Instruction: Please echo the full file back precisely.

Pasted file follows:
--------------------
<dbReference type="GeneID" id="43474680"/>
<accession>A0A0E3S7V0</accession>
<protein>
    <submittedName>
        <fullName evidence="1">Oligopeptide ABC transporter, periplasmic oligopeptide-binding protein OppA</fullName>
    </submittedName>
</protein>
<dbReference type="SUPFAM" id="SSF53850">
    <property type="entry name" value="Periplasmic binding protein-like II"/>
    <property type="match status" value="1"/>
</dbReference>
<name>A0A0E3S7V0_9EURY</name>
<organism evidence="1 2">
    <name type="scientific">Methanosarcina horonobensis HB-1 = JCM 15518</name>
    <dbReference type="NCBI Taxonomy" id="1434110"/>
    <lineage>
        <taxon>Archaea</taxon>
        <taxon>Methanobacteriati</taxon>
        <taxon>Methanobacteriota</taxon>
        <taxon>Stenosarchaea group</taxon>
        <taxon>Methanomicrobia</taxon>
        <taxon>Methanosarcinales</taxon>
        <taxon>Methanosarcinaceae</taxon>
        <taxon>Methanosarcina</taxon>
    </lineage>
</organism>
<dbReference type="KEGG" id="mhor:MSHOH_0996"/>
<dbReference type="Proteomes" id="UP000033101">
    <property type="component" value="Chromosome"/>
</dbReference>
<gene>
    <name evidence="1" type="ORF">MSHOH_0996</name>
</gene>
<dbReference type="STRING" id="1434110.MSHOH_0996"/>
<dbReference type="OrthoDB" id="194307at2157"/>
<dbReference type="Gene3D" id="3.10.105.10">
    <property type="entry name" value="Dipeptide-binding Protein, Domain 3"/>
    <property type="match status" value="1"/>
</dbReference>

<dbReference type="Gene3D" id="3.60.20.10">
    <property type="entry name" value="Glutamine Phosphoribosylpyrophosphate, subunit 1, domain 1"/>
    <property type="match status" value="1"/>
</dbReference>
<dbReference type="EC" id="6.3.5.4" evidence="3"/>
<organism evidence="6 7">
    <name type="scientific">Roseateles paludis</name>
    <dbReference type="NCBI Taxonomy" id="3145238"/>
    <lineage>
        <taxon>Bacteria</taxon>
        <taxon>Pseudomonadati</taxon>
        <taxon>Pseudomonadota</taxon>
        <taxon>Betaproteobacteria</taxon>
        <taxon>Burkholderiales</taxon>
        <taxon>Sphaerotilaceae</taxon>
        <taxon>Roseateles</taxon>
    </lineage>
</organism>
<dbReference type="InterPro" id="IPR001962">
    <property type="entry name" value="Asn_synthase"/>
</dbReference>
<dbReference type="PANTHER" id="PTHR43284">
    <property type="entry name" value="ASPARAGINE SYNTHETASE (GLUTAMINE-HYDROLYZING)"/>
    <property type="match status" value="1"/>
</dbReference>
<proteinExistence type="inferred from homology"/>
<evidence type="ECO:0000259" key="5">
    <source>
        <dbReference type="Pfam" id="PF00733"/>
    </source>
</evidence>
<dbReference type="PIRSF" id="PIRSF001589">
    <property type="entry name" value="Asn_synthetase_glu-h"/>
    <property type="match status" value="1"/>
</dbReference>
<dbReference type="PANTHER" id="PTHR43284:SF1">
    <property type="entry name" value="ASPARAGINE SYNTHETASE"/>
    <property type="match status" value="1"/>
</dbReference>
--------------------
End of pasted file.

<dbReference type="GeneID" id="43474680"/>
<accession>A0A0E3S7V0</accession>
<protein>
    <submittedName>
        <fullName evidence="1">Oligopeptide ABC transporter, periplasmic oligopeptide-binding protein OppA</fullName>
    </submittedName>
</protein>
<dbReference type="SUPFAM" id="SSF53850">
    <property type="entry name" value="Periplasmic binding protein-like II"/>
    <property type="match status" value="1"/>
</dbReference>
<name>A0A0E3S7V0_9EURY</name>
<organism evidence="1 2">
    <name type="scientific">Methanosarcina horonobensis HB-1 = JCM 15518</name>
    <dbReference type="NCBI Taxonomy" id="1434110"/>
    <lineage>
        <taxon>Archaea</taxon>
        <taxon>Methanobacteriati</taxon>
        <taxon>Methanobacteriota</taxon>
        <taxon>Stenosarchaea group</taxon>
        <taxon>Methanomicrobia</taxon>
        <taxon>Methanosarcinales</taxon>
        <taxon>Methanosarcinaceae</taxon>
        <taxon>Methanosarcina</taxon>
    </lineage>
</organism>
<dbReference type="KEGG" id="mhor:MSHOH_0996"/>
<dbReference type="Proteomes" id="UP000033101">
    <property type="component" value="Chromosome"/>
</dbReference>
<gene>
    <name evidence="1" type="ORF">MSHOH_0996</name>
</gene>
<dbReference type="STRING" id="1434110.MSHOH_0996"/>
<dbReference type="OrthoDB" id="194307at2157"/>
<dbReference type="Gene3D" id="3.10.105.10">
    <property type="entry name" value="Dipeptide-binding Protein, Domain 3"/>
    <property type="match status" value="1"/>
</dbReference>

<dbReference type="Gene3D" id="3.60.20.10">
    <property type="entry name" value="Glutamine Phosphoribosylpyrophosphate, subunit 1, domain 1"/>
    <property type="match status" value="1"/>
</dbReference>
<dbReference type="EC" id="6.3.5.4" evidence="3"/>
<organism evidence="6 7">
    <name type="scientific">Roseateles paludis</name>
    <dbReference type="NCBI Taxonomy" id="3145238"/>
    <lineage>
        <taxon>Bacteria</taxon>
        <taxon>Pseudomonadati</taxon>
        <taxon>Pseudomonadota</taxon>
        <taxon>Betaproteobacteria</taxon>
        <taxon>Burkholderiales</taxon>
        <taxon>Sphaerotilaceae</taxon>
        <taxon>Roseateles</taxon>
    </lineage>
</organism>
<dbReference type="InterPro" id="IPR001962">
    <property type="entry name" value="Asn_synthase"/>
</dbReference>
<dbReference type="PANTHER" id="PTHR43284">
    <property type="entry name" value="ASPARAGINE SYNTHETASE (GLUTAMINE-HYDROLYZING)"/>
    <property type="match status" value="1"/>
</dbReference>
<proteinExistence type="inferred from homology"/>
<evidence type="ECO:0000259" key="5">
    <source>
        <dbReference type="Pfam" id="PF00733"/>
    </source>
</evidence>
<dbReference type="PIRSF" id="PIRSF001589">
    <property type="entry name" value="Asn_synthetase_glu-h"/>
    <property type="match status" value="1"/>
</dbReference>
<dbReference type="PANTHER" id="PTHR43284:SF1">
    <property type="entry name" value="ASPARAGINE SYNTHETASE"/>
    <property type="match status" value="1"/>
</dbReference>